Mulberry silk moths, which deliver silk for breeding - production play the most important part in silk production. So-called „wild silk“ is produced from the cocoons of the Tussah moths. For the production of the thread, the cocoons are soaked in hot water and brushed. The threads from 3 to 8 cocoons are unreeled together, giving about 300-800 metres of raw silk thread. 10 - 11 cocoons are required to produce 1kg of raw silk.

In the production of mulberry silk only a certain middle section of the cocoon can be unreeled. The remaining part of the cocoon is used in the production of raw silk. Raw silk is less even and slightly knobbled. It is duller and more substantial than other types of silk.

Silk can absorb up to 30% of its own weight in fluid without feeling damp. Raw silk contains many antimicrobial materials. The healing and anti-inflammatory properties of these antimicrobial materials is also effective on human skin. Silk also feels pleasantly smooth and cool to wear.

disana Nursing pads are part raw silk which cools the mother‘s breasts which may become sore and even inflamed from feeding. Raw silk in the disana nappy liner is always effective when baby‘s bottom becomes sore. Placed directly on baby‘s skin, the healing properties of raw silk work quickly and any redness is soon cleared up without any use of powder or cream.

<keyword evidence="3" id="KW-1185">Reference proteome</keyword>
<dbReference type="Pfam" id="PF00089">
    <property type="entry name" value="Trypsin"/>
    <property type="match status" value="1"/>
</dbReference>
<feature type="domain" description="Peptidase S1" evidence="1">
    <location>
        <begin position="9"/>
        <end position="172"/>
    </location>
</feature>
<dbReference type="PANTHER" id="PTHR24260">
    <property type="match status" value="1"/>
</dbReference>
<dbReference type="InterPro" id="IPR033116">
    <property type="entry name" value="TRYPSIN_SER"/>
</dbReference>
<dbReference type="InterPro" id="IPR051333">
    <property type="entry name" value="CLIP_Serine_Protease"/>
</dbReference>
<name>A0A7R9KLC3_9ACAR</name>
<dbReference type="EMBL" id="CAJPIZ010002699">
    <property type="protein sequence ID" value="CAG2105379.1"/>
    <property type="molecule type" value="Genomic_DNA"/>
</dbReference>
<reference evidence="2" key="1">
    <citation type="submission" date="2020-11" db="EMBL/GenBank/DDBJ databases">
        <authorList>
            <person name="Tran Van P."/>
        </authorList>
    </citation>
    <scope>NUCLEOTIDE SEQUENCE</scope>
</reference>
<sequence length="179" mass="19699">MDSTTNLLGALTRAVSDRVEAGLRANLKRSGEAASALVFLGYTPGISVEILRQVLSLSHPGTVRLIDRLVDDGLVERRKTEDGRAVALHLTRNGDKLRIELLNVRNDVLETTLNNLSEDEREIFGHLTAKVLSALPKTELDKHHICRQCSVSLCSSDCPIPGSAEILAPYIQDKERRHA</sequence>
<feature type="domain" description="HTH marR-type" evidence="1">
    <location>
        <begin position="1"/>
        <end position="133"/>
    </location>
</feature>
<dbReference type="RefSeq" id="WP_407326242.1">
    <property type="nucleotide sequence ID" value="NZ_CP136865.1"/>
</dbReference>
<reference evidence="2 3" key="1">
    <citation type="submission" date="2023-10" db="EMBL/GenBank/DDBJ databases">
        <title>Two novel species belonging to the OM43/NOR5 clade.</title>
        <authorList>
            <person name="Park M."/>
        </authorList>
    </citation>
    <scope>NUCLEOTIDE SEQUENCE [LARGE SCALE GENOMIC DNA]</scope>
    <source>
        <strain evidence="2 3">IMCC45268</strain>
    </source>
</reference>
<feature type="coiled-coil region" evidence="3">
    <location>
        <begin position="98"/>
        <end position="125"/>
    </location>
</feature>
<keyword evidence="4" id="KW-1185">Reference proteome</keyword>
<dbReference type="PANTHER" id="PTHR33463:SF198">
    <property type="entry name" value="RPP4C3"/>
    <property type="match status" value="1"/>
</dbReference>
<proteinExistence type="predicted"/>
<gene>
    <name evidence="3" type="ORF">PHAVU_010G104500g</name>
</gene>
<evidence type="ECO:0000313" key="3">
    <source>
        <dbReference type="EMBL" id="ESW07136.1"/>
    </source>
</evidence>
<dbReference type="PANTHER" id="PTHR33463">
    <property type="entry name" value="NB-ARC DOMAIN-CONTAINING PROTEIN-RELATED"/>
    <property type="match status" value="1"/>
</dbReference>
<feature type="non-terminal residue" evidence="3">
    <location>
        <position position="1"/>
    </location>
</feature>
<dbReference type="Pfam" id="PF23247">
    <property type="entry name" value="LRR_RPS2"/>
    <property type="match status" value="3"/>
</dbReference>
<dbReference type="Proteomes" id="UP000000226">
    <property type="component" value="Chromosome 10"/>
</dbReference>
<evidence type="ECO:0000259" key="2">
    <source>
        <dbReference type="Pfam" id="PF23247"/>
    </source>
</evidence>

Care instructions for silk

Silk is very sensitive to high temperatures and will shrink if washed in too hot water. It easily gets dirty, but with correct washing, the dirt is quickly released from the silk fibres. Silk articles must be treated with care.

No other fibre, whether of synthetic or natural origin, combines so many positive features such as wool:


The wool has a so-called natural thermo regularization quality. Wool can take up water in the fibre inside. However, the surface pushes off water. It can take up water up to one third of its dry weight without feeling humid and it derives humidity substantially faster than, e.g., cotton.


As woollen articles (referring to their whole volume) consist of up to 85% of air, they are good warm insulators. The body warmth escapes only a little. Therefore, colloquially one says that wool "warms" well, although wool of itself only reflects the heat radiation of the body.


Wool badly accepts dirt, is sweat-resistant and antistatic.
Through its "recovery capacity" wool hardly creases, as the fibre is very elastic. Wool articles are virtually non- iron.


Wool is very colour-resistant and hardly inflammable. It doesn’t burn but carbonizes only.